placed at the doors of all the principal houses, and the town was cleared of all but the military passing through or on duty.
Some of the troops marched straight through the town, and bivouacked on the Carlisle road.
Others turned off to the right, and occupied the Gettysburg turnpike.
I found Generals Lee and Longstreet encamped on the latter road, three-quarters of a mile from the town.
General Longstreet and his Staff at once received me into their mess, and I was introduced to Major Fairfax, Major Latrobe, and Captain Rogers of his personal Staff; also to Major Moses, the Chief Commissary, whose tent I am to share.
He is the most jovial, amusing, clever son of Israel I ever had the good fortune to meet.
The other officers of Longstreet's Headquarter Staff are Colonel Sorrell, Lieutenant-colonel Manning (ordnance officer), Major Walton, Captain Goree, and Major Clark, all excellent good fellows, and most hospitable.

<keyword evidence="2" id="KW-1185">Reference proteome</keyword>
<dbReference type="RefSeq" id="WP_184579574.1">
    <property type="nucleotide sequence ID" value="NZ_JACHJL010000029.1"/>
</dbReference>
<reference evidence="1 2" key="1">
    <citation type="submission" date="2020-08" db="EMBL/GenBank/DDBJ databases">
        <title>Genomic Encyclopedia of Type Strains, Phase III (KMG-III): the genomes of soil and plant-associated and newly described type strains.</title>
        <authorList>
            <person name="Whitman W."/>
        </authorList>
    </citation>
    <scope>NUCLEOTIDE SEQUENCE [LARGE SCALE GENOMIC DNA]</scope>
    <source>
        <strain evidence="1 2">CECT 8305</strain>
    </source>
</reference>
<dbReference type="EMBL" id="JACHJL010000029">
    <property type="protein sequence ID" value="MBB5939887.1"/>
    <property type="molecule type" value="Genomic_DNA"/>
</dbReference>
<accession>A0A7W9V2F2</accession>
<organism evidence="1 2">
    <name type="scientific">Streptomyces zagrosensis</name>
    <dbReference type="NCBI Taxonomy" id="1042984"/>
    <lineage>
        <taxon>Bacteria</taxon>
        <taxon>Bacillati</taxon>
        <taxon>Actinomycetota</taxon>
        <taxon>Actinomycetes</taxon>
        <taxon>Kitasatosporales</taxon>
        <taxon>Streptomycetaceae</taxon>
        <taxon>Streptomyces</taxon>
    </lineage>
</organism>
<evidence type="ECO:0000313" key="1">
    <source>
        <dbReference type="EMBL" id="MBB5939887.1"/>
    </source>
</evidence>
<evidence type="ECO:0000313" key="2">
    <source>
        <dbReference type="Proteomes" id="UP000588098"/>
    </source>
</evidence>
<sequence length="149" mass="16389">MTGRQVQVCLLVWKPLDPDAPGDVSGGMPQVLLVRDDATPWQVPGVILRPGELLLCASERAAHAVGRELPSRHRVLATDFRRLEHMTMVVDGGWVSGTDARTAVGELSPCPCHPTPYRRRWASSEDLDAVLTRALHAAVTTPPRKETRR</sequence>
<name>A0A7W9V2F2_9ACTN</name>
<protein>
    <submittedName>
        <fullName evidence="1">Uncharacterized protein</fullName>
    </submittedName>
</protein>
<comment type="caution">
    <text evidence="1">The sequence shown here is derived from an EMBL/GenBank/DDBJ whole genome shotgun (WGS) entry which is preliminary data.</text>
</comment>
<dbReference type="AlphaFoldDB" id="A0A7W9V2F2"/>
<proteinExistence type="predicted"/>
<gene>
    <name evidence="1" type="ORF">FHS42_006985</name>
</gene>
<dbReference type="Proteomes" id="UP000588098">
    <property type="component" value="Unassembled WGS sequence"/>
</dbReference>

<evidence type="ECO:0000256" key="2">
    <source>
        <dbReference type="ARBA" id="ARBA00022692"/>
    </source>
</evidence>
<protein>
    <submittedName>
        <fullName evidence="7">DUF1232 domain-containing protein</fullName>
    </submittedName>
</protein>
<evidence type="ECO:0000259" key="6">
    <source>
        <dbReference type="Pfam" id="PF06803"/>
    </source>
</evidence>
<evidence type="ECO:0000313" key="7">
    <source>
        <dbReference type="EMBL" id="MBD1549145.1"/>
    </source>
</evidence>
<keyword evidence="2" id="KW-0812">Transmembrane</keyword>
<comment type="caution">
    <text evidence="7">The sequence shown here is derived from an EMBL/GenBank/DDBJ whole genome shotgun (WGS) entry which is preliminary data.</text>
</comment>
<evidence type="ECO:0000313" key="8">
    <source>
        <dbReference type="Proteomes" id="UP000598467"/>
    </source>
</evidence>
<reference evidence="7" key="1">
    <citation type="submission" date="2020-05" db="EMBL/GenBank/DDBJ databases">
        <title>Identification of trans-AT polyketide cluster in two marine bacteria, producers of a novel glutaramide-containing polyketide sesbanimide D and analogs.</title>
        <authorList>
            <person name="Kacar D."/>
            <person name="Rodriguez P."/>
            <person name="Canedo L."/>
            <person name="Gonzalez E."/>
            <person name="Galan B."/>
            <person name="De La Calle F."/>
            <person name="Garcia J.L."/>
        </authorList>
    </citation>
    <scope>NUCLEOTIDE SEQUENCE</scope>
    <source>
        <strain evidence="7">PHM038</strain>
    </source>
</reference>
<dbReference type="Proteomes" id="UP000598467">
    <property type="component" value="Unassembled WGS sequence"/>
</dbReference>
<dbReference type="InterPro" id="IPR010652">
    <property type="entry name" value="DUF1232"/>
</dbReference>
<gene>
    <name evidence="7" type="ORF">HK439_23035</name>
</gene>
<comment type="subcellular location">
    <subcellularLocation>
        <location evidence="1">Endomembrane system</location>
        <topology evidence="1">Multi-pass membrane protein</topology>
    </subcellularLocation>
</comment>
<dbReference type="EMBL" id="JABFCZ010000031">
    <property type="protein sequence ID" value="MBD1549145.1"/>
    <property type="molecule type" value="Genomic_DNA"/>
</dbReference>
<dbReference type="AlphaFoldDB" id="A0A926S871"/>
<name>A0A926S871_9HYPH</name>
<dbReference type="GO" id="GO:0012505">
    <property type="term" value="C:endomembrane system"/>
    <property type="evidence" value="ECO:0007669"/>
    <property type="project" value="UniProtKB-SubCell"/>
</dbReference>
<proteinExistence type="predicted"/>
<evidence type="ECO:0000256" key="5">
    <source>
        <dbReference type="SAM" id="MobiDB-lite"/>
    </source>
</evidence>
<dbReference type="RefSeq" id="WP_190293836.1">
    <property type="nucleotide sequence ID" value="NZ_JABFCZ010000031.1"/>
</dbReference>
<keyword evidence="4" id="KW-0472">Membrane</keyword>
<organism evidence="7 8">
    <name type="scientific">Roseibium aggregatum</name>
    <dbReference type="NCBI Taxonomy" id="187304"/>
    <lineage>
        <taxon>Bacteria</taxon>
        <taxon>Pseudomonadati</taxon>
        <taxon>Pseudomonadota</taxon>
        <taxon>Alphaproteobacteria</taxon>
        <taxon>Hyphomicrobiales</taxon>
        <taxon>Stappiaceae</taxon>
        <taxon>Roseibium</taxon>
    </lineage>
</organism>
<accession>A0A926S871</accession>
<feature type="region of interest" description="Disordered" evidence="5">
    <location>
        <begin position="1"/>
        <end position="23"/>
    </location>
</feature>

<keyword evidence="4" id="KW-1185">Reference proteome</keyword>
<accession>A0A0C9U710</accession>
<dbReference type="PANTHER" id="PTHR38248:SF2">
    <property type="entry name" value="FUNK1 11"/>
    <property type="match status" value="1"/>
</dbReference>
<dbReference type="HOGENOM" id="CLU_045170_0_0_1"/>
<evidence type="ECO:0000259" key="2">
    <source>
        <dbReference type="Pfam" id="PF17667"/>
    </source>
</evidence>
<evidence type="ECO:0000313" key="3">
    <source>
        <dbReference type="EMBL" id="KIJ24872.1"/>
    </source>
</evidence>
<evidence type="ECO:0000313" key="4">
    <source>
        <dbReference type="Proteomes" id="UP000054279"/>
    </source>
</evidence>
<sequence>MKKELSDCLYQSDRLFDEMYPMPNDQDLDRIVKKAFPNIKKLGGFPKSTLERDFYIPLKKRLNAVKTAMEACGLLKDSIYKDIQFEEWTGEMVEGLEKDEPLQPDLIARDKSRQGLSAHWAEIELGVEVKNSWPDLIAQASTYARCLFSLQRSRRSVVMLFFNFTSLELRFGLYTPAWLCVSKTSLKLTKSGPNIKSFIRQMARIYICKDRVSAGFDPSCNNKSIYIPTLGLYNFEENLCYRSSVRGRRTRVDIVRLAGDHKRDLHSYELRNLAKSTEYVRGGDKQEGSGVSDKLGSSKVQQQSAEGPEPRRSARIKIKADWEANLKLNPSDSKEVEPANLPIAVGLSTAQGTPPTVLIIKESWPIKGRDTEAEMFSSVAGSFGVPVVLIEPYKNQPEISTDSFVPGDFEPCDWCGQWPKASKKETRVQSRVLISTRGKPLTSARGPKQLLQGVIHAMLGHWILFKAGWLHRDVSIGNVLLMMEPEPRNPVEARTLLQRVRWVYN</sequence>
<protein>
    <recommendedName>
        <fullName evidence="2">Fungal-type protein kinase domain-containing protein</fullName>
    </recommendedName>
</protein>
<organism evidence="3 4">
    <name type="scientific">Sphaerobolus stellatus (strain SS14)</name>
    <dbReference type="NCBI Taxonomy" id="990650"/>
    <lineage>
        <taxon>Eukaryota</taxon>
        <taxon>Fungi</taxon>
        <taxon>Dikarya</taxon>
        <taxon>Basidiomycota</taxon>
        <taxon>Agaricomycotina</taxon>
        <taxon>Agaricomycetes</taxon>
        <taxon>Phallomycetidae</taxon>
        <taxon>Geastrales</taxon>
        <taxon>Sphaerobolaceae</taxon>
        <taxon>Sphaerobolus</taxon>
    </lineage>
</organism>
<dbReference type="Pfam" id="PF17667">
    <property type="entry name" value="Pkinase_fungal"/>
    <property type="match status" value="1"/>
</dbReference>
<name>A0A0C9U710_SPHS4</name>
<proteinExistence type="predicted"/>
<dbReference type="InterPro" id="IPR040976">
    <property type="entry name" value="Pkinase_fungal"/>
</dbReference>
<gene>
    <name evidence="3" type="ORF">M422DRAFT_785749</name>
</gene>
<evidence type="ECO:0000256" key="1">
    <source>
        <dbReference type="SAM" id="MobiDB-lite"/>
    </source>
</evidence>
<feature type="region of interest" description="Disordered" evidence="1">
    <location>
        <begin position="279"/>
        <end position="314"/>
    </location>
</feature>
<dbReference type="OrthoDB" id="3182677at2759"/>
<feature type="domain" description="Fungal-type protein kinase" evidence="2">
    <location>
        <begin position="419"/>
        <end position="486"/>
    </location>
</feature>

Having lived at the headquarters of all the principal
to the General's camp, which had been moved to within a mile of the scene of action.
Longstreet, however, with most of his Staff, bivouacked on the field.
Major Fairfax arrived at about 10 P. M. in a very bad humor.
He had under his charge about 1,000 to 1,500 Yankee prisoners who had been taken to-day; among them a general, cers were very bad, and that the idea in the army was that McClellan had assumed the chief command.
The women in this house were great Abolitionists.
When Major Fairfax rode up, he inquired of one of them whether the corpse was that of a Confederate or Yankee (the body was in the veranda, covered with a white sheet). The woman made a gesture with her foot, and replied, If it was a rebel, do you think it would be here long?
Fairfax then said, Is it a woman who speaks in such a manner of a dead body which can do no one any harm?
She thereupon colored up, and said she wasn't in earnest.
At 6 o'clock we rode on again (by the Hagerstown road), and came u